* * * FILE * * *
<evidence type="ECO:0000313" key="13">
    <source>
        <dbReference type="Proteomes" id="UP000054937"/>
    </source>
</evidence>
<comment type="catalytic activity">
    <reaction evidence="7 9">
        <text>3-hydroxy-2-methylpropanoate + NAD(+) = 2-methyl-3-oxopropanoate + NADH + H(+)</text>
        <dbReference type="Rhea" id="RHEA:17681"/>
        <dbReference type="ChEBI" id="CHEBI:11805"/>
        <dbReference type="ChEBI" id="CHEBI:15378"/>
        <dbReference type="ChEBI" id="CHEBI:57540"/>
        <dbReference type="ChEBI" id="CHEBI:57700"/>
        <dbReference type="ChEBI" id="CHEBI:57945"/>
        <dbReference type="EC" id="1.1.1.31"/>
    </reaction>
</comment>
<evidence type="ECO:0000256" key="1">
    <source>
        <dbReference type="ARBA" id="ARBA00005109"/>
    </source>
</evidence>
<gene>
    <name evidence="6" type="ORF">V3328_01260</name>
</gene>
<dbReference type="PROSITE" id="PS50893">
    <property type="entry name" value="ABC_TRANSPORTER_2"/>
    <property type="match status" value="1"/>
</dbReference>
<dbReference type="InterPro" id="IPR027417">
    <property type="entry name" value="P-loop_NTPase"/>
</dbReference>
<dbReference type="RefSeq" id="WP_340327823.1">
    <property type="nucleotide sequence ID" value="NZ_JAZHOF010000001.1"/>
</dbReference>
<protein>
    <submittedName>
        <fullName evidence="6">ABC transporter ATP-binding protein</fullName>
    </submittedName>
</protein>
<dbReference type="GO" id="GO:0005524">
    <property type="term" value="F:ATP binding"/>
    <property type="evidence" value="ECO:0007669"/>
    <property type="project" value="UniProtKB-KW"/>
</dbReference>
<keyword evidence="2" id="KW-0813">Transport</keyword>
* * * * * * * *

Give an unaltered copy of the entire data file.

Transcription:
<evidence type="ECO:0000313" key="13">
    <source>
        <dbReference type="Proteomes" id="UP000054937"/>
    </source>
</evidence>
<comment type="catalytic activity">
    <reaction evidence="7 9">
        <text>3-hydroxy-2-methylpropanoate + NAD(+) = 2-methyl-3-oxopropanoate + NADH + H(+)</text>
        <dbReference type="Rhea" id="RHEA:17681"/>
        <dbReference type="ChEBI" id="CHEBI:11805"/>
        <dbReference type="ChEBI" id="CHEBI:15378"/>
        <dbReference type="ChEBI" id="CHEBI:57540"/>
        <dbReference type="ChEBI" id="CHEBI:57700"/>
        <dbReference type="ChEBI" id="CHEBI:57945"/>
        <dbReference type="EC" id="1.1.1.31"/>
    </reaction>
</comment>
<evidence type="ECO:0000256" key="1">
    <source>
        <dbReference type="ARBA" id="ARBA00005109"/>
    </source>
</evidence>
<gene>
    <name evidence="6" type="ORF">V3328_01260</name>
</gene>
<dbReference type="PROSITE" id="PS50893">
    <property type="entry name" value="ABC_TRANSPORTER_2"/>
    <property type="match status" value="1"/>
</dbReference>
<dbReference type="InterPro" id="IPR027417">
    <property type="entry name" value="P-loop_NTPase"/>
</dbReference>
<dbReference type="RefSeq" id="WP_340327823.1">
    <property type="nucleotide sequence ID" value="NZ_JAZHOF010000001.1"/>
</dbReference>
<protein>
    <submittedName>
        <fullName evidence="6">ABC transporter ATP-binding protein</fullName>
    </submittedName>
</protein>
<dbReference type="GO" id="GO:0005524">
    <property type="term" value="F:ATP binding"/>
    <property type="evidence" value="ECO:0007669"/>
    <property type="project" value="UniProtKB-KW"/>
</dbReference>
<keyword evidence="2" id="KW-0813">Transport</keyword>